My point here is that Ryan's simple-minded dichotomy doesn't really capture much about the game, or how it is that many of the top players of my acquaintance know the stuff they know. To offer another example: In our heyday, Zeke was one of the best art players in the game (if not the best), while I was one of the best music players in the game. Neither of us had any interest (per Bruce) in art or music as they are studied in the "academic setting." Zeke just loved art, and knew a lot about it: he took an interest in the subject, frequented museums, looked at non-academic books on various artists, etc. Ditto for me and classical music. I feel that it's that kind of knowledge -- the kind which derives from a serious, if non-professional, interest in a given field -- which is scanted by Ryan's curious "tiers." I also think that that kind of knowledge is one of the great things about the game. That is, playing quizbowl can lead people to become curious about areas which they might never think about otherwise (e.g. art, or mythology, or whatever), and then to develop a passion about those areas. That passion isn't synonymous with "scouring packet archives for questions that have been written on those areas," though Ryan's crude differentiation of knowledge suggests otherwise.
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Re: Rewarding Different Levels of Knowledge

Post by grapesmoker »

No Rules Westbrook wrote:Also, I'll note a second argument that I'm making here: that the writing style promoted by the strongest advocates of Tier 1 Knowledge is unfeasible. It simply can't be done well within the parameters of this game. That's my pet argument "some people want quizbowl to be a game it fundamentally is not."
People actually do write this way though. Just to give an example, look at the science at TIT/IO. A lot of it was really good and did a good job of rewarding people with knowledge. Why can't we do this for other categories as well?
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Re: Rewarding Different Levels of Knowledge

Post by Skepticism and Animal Feed »

Birdofredum Sawin wrote: My point here is that Ryan's simple-minded dichotomy doesn't really capture much about the game, or how it is that many of the top players of my acquaintance know the stuff they know. To offer another example: In our heyday, Zeke was one of the best art players in the game (if not the best), while I was one of the best music players in the game. Neither of us had any interest (per Bruce) in art or music as they are studied in the "academic setting." Zeke just loved art, and knew a lot about it: he took an interest in the subject, frequented museums, looked at non-academic books on various artists, etc. Ditto for me and classical music. I feel that it's that kind of knowledge -- the kind which derives from a serious, if non-professional, interest in a given field -- which is scanted by Ryan's curious "tiers." I also think that that kind of knowledge is one of the great things about the game. That is, playing quizbowl can lead people to become curious about areas which they might never think about otherwise (e.g. art, or mythology, or whatever), and then to develop a passion about those areas. That passion isn't synonymous with "scouring packet archives for questions that have been written on those areas," though Ryan's crude differentiation of knowledge suggests otherwise.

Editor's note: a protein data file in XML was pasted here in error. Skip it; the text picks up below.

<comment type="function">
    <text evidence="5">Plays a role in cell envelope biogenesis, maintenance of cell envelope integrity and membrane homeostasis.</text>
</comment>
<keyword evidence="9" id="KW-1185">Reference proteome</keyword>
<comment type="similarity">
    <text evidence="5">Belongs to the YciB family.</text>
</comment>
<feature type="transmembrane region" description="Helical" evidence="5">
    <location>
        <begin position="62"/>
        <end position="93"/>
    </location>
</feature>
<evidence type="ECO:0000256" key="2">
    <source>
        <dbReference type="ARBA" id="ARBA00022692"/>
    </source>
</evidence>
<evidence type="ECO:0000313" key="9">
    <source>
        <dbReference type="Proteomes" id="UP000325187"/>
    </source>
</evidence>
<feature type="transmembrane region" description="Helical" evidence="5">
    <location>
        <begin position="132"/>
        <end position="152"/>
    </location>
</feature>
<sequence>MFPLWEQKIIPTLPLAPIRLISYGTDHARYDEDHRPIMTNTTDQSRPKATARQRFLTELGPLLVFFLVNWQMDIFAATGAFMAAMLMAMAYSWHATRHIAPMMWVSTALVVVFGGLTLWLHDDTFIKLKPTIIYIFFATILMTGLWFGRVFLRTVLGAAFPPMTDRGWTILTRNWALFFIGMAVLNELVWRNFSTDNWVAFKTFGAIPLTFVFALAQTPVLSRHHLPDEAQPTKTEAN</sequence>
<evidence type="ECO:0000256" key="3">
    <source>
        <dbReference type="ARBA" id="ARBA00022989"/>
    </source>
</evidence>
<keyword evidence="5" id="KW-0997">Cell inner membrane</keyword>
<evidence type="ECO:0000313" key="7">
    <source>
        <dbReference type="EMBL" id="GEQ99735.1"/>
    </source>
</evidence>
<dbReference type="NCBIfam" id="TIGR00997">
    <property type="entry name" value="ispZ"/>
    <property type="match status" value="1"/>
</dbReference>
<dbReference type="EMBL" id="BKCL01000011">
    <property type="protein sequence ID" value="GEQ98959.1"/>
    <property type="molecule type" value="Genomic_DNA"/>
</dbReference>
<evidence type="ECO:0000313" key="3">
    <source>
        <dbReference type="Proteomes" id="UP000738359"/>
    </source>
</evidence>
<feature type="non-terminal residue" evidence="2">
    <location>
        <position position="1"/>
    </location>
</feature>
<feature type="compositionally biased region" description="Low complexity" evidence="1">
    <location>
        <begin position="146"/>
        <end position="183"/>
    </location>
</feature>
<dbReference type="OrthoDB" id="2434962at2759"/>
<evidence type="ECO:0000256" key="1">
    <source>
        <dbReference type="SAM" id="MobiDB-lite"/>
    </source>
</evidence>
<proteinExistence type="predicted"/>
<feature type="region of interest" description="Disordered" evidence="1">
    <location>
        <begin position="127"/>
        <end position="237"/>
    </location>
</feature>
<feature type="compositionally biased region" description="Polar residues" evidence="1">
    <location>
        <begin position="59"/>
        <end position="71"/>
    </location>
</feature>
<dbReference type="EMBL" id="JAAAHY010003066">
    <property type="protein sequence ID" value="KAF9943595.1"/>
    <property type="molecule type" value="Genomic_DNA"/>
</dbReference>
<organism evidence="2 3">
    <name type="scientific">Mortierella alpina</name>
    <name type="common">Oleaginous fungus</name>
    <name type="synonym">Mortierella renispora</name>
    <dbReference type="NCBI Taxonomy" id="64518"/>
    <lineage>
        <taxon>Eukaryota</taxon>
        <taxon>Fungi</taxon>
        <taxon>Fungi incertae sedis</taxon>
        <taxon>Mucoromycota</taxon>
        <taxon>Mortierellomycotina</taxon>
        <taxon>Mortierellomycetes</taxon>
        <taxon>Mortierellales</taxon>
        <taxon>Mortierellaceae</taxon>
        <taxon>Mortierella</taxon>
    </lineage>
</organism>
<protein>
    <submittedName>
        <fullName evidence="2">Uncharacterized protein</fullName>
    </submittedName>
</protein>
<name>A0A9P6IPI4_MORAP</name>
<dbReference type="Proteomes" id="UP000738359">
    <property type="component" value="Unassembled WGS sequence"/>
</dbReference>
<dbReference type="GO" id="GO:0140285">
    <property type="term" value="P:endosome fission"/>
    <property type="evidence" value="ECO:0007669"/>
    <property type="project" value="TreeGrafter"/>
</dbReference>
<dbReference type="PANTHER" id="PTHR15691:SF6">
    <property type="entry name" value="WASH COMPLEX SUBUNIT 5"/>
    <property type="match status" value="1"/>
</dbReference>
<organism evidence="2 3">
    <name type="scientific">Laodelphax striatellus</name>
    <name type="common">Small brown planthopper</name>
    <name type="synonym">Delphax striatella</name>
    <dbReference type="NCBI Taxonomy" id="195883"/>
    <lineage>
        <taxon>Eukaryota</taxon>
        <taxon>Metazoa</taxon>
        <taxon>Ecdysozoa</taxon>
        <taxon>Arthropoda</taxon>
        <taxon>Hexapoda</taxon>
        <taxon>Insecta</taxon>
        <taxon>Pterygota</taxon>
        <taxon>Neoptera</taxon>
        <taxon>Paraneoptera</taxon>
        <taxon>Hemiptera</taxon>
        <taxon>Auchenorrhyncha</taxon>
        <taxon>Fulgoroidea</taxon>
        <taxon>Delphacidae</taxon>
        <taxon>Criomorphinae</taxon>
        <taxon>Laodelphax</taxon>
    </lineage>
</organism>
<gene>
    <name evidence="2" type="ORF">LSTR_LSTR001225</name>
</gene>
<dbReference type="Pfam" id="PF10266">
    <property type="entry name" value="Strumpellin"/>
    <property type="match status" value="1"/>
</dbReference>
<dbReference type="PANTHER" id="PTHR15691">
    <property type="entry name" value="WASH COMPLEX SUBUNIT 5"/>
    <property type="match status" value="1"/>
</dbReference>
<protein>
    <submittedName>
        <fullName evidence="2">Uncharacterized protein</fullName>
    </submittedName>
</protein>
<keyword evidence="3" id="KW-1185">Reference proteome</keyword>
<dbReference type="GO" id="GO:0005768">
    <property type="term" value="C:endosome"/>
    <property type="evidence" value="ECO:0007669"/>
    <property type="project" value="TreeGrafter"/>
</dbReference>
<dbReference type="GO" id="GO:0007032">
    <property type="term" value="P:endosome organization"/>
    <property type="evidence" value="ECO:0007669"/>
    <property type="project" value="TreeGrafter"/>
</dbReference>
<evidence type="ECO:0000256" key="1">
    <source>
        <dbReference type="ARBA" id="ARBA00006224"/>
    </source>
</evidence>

My "pet point" is that this process you describe is exactly how most players acquire most of their knowledge, and I think that quizbowl theory should start with this model of knowledge acquisition in mind if it wants to reach non-harmful results.
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Re: Rewarding Different Levels of Knowledge

Post by Mechanical Beasts »

Whig's Boson wrote:My "pet point" is that this process you describe is exactly how most players acquire most of their knowledge, and I think that quizbowl theory should start with this model of knowledge acquisition in mind if it wants to reach non-harmful results.
I must be misunderstanding. Why do we, then, ask for academic literature in the distribution? Why don't we just ask for "write on books that you enjoy reading/ you think a typical quizbowler would enjoy reading?"

Alternatively, I guess--in what other was would quizbowl--in theory or in practice--adapt to the model of knowledge acquisition that quizbowlers explore culture sometimes without the aid of a curriculum?

Moreover, I feel like I always have the aid of a curriculum whenever I need or want guidance because I can rely on what I hear come up frequently to be academic by some external standard.
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Re: Rewarding Different Levels of Knowledge

Post by Sargon »

Charbroil wrote:
Sargon wrote:...the emphasis on "academic importance," leads...[leads] to questions with several lines of clues that are effectively unbuzzable...[or]...choosing "academically important" answers that few people who are not graduate students in the field could legitimately have encountered.
Now, I'm not knowledgeable at all about question writing at the collegiate level, but try as I might, I don't understand the logic behind this statement--isn't the issue these days that people aren't picking academically important topics in favor of whatever has a name that they can find in Wikipedia (even if that topic is impossibly hard to buzz on)? I don't understand how academically important topics would be more likely to be impossible to answer, especially given that people should be more likely to have primary knowledge of those topics.